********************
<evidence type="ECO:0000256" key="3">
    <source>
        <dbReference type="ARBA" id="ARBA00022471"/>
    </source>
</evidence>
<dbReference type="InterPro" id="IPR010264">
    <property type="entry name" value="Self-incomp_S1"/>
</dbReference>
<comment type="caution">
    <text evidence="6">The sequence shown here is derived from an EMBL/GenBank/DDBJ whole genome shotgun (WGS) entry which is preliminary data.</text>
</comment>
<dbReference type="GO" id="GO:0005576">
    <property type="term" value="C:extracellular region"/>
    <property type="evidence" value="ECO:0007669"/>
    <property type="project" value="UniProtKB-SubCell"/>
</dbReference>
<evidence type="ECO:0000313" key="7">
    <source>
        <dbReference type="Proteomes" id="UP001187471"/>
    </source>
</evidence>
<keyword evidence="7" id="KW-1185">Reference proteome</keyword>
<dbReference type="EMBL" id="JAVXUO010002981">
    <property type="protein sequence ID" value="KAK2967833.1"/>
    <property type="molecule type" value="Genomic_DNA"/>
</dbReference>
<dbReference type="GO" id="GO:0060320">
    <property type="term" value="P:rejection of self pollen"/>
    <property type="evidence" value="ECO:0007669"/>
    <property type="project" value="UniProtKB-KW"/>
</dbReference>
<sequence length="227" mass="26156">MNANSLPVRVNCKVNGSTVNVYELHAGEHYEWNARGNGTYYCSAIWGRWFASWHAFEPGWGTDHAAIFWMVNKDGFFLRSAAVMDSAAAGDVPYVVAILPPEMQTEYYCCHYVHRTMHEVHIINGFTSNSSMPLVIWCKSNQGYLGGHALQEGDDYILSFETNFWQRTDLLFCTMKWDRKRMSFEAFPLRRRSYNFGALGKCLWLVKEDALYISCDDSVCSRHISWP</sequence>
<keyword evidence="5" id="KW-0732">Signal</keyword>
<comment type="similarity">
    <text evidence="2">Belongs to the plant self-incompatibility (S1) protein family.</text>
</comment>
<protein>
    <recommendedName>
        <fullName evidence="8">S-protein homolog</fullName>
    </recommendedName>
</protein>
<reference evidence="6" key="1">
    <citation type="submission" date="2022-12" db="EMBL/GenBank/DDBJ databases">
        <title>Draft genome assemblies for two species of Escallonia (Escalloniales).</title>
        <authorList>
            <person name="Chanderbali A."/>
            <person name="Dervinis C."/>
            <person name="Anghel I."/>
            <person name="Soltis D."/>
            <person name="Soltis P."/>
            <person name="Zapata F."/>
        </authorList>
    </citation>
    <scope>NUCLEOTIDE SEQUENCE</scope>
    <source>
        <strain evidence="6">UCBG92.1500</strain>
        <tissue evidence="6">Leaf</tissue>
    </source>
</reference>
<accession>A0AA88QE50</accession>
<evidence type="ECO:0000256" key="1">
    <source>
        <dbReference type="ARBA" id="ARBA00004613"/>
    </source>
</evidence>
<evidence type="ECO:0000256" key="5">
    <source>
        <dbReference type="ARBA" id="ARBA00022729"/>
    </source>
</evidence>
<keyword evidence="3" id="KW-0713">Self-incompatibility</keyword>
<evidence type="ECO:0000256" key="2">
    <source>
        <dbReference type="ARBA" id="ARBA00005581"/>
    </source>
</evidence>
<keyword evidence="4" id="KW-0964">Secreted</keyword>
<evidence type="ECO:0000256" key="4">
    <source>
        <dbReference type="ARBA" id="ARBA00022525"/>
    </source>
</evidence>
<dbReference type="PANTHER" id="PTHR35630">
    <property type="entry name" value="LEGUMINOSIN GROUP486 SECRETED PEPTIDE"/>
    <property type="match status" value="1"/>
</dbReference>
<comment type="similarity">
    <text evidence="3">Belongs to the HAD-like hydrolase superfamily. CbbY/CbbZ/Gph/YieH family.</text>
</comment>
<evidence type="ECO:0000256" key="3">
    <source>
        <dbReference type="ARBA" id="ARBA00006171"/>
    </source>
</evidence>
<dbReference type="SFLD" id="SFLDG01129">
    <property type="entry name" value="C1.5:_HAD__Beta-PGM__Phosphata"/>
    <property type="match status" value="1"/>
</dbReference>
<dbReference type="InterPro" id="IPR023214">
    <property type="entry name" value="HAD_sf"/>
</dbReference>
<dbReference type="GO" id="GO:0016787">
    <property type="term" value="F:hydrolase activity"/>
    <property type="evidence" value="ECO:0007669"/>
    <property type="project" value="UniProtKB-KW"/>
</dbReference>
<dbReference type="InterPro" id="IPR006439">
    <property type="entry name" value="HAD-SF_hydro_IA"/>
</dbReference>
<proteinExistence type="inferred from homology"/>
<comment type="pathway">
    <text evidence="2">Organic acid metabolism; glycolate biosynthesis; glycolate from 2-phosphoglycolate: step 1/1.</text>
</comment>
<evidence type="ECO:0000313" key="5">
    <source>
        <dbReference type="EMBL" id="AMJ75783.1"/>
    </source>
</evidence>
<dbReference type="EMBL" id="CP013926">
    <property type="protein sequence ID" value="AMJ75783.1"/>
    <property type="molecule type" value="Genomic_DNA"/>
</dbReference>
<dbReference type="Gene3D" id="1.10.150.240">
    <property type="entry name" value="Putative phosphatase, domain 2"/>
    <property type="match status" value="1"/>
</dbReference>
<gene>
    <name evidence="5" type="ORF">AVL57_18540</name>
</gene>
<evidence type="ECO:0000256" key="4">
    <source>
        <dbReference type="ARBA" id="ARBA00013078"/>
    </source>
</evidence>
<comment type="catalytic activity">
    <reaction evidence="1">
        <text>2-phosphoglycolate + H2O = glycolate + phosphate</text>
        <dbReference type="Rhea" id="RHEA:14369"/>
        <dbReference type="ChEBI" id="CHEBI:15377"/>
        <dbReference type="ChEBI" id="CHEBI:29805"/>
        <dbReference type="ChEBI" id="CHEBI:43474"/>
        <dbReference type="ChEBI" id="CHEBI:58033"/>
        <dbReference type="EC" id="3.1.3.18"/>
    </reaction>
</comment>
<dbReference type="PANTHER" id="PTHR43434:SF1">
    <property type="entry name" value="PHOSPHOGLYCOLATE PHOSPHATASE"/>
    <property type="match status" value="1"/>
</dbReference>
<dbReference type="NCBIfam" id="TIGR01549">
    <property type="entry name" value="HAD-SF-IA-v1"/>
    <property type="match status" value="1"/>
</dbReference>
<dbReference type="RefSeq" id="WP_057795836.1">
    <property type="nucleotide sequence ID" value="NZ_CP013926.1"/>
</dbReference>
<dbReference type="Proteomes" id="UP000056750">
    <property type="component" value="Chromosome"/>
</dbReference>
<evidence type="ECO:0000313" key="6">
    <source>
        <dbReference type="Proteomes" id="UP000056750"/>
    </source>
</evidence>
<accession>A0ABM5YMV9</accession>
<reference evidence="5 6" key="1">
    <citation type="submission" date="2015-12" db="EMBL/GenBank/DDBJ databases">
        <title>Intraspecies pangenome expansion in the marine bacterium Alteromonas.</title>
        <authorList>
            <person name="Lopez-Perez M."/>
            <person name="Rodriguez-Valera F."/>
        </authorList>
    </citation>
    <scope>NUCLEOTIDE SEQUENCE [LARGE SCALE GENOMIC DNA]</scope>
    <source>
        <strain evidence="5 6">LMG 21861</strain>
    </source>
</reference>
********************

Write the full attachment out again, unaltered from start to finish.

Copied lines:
<evidence type="ECO:0000256" key="3">
    <source>
        <dbReference type="ARBA" id="ARBA00022471"/>
    </source>
</evidence>
<dbReference type="InterPro" id="IPR010264">
    <property type="entry name" value="Self-incomp_S1"/>
</dbReference>
<comment type="caution">
    <text evidence="6">The sequence shown here is derived from an EMBL/GenBank/DDBJ whole genome shotgun (WGS) entry which is preliminary data.</text>
</comment>
<dbReference type="GO" id="GO:0005576">
    <property type="term" value="C:extracellular region"/>
    <property type="evidence" value="ECO:0007669"/>
    <property type="project" value="UniProtKB-SubCell"/>
</dbReference>
<evidence type="ECO:0000313" key="7">
    <source>
        <dbReference type="Proteomes" id="UP001187471"/>
    </source>
</evidence>
<keyword evidence="7" id="KW-1185">Reference proteome</keyword>
<dbReference type="EMBL" id="JAVXUO010002981">
    <property type="protein sequence ID" value="KAK2967833.1"/>
    <property type="molecule type" value="Genomic_DNA"/>
</dbReference>
<dbReference type="GO" id="GO:0060320">
    <property type="term" value="P:rejection of self pollen"/>
    <property type="evidence" value="ECO:0007669"/>
    <property type="project" value="UniProtKB-KW"/>
</dbReference>
<sequence length="227" mass="26156">MNANSLPVRVNCKVNGSTVNVYELHAGEHYEWNARGNGTYYCSAIWGRWFASWHAFEPGWGTDHAAIFWMVNKDGFFLRSAAVMDSAAAGDVPYVVAILPPEMQTEYYCCHYVHRTMHEVHIINGFTSNSSMPLVIWCKSNQGYLGGHALQEGDDYILSFETNFWQRTDLLFCTMKWDRKRMSFEAFPLRRRSYNFGALGKCLWLVKEDALYISCDDSVCSRHISWP</sequence>
<keyword evidence="5" id="KW-0732">Signal</keyword>
<comment type="similarity">
    <text evidence="2">Belongs to the plant self-incompatibility (S1) protein family.</text>
</comment>
<protein>
    <recommendedName>
        <fullName evidence="8">S-protein homolog</fullName>
    </recommendedName>
</protein>
<reference evidence="6" key="1">
    <citation type="submission" date="2022-12" db="EMBL/GenBank/DDBJ databases">
        <title>Draft genome assemblies for two species of Escallonia (Escalloniales).</title>
        <authorList>
            <person name="Chanderbali A."/>
            <person name="Dervinis C."/>
            <person name="Anghel I."/>
            <person name="Soltis D."/>
            <person name="Soltis P."/>
            <person name="Zapata F."/>
        </authorList>
    </citation>
    <scope>NUCLEOTIDE SEQUENCE</scope>
    <source>
        <strain evidence="6">UCBG92.1500</strain>
        <tissue evidence="6">Leaf</tissue>
    </source>
</reference>
<accession>A0AA88QE50</accession>
<evidence type="ECO:0000256" key="1">
    <source>
        <dbReference type="ARBA" id="ARBA00004613"/>
    </source>
</evidence>
<evidence type="ECO:0000256" key="5">
    <source>
        <dbReference type="ARBA" id="ARBA00022729"/>
    </source>
</evidence>
<keyword evidence="3" id="KW-0713">Self-incompatibility</keyword>
<evidence type="ECO:0000256" key="2">
    <source>
        <dbReference type="ARBA" id="ARBA00005581"/>
    </source>
</evidence>
<keyword evidence="4" id="KW-0964">Secreted</keyword>
<evidence type="ECO:0000256" key="4">
    <source>
        <dbReference type="ARBA" id="ARBA00022525"/>
    </source>
</evidence>
<dbReference type="PANTHER" id="PTHR35630">
    <property type="entry name" value="LEGUMINOSIN GROUP486 SECRETED PEPTIDE"/>
    <property type="match status" value="1"/>
</dbReference>
<comment type="similarity">
    <text evidence="3">Belongs to the HAD-like hydrolase superfamily. CbbY/CbbZ/Gph/YieH family.</text>
</comment>
<evidence type="ECO:0000256" key="3">
    <source>
        <dbReference type="ARBA" id="ARBA00006171"/>
    </source>
</evidence>
<dbReference type="SFLD" id="SFLDG01129">
    <property type="entry name" value="C1.5:_HAD__Beta-PGM__Phosphata"/>
    <property type="match status" value="1"/>
</dbReference>
<dbReference type="InterPro" id="IPR023214">
    <property type="entry name" value="HAD_sf"/>
</dbReference>
<dbReference type="GO" id="GO:0016787">
    <property type="term" value="F:hydrolase activity"/>
    <property type="evidence" value="ECO:0007669"/>
    <property type="project" value="UniProtKB-KW"/>
</dbReference>
<dbReference type="InterPro" id="IPR006439">
    <property type="entry name" value="HAD-SF_hydro_IA"/>
</dbReference>
<proteinExistence type="inferred from homology"/>
<comment type="pathway">
    <text evidence="2">Organic acid metabolism; glycolate biosynthesis; glycolate from 2-phosphoglycolate: step 1/1.</text>
</comment>
<evidence type="ECO:0000313" key="5">
    <source>
        <dbReference type="EMBL" id="AMJ75783.1"/>
    </source>
</evidence>
<dbReference type="EMBL" id="CP013926">
    <property type="protein sequence ID" value="AMJ75783.1"/>
    <property type="molecule type" value="Genomic_DNA"/>
</dbReference>
<dbReference type="Gene3D" id="1.10.150.240">
    <property type="entry name" value="Putative phosphatase, domain 2"/>
    <property type="match status" value="1"/>
</dbReference>
<gene>
    <name evidence="5" type="ORF">AVL57_18540</name>
</gene>
<evidence type="ECO:0000256" key="4">
    <source>
        <dbReference type="ARBA" id="ARBA00013078"/>
    </source>
</evidence>
<comment type="catalytic activity">
    <reaction evidence="1">
        <text>2-phosphoglycolate + H2O = glycolate + phosphate</text>
        <dbReference type="Rhea" id="RHEA:14369"/>
        <dbReference type="ChEBI" id="CHEBI:15377"/>
        <dbReference type="ChEBI" id="CHEBI:29805"/>
        <dbReference type="ChEBI" id="CHEBI:43474"/>
        <dbReference type="ChEBI" id="CHEBI:58033"/>
        <dbReference type="EC" id="3.1.3.18"/>
    </reaction>
</comment>
<dbReference type="PANTHER" id="PTHR43434:SF1">
    <property type="entry name" value="PHOSPHOGLYCOLATE PHOSPHATASE"/>
    <property type="match status" value="1"/>
</dbReference>
<dbReference type="NCBIfam" id="TIGR01549">
    <property type="entry name" value="HAD-SF-IA-v1"/>
    <property type="match status" value="1"/>
</dbReference>
<dbReference type="RefSeq" id="WP_057795836.1">
    <property type="nucleotide sequence ID" value="NZ_CP013926.1"/>
</dbReference>
<dbReference type="Proteomes" id="UP000056750">
    <property type="component" value="Chromosome"/>
</dbReference>
<evidence type="ECO:0000313" key="6">
    <source>
        <dbReference type="Proteomes" id="UP000056750"/>
    </source>
</evidence>
<accession>A0ABM5YMV9</accession>
<reference evidence="5 6" key="1">
    <citation type="submission" date="2015-12" db="EMBL/GenBank/DDBJ databases">
        <title>Intraspecies pangenome expansion in the marine bacterium Alteromonas.</title>
        <authorList>
            <person name="Lopez-Perez M."/>
            <person name="Rodriguez-Valera F."/>
        </authorList>
    </citation>
    <scope>NUCLEOTIDE SEQUENCE [LARGE SCALE GENOMIC DNA]</scope>
    <source>
        <strain evidence="5 6">LMG 21861</strain>
    </source>
</reference>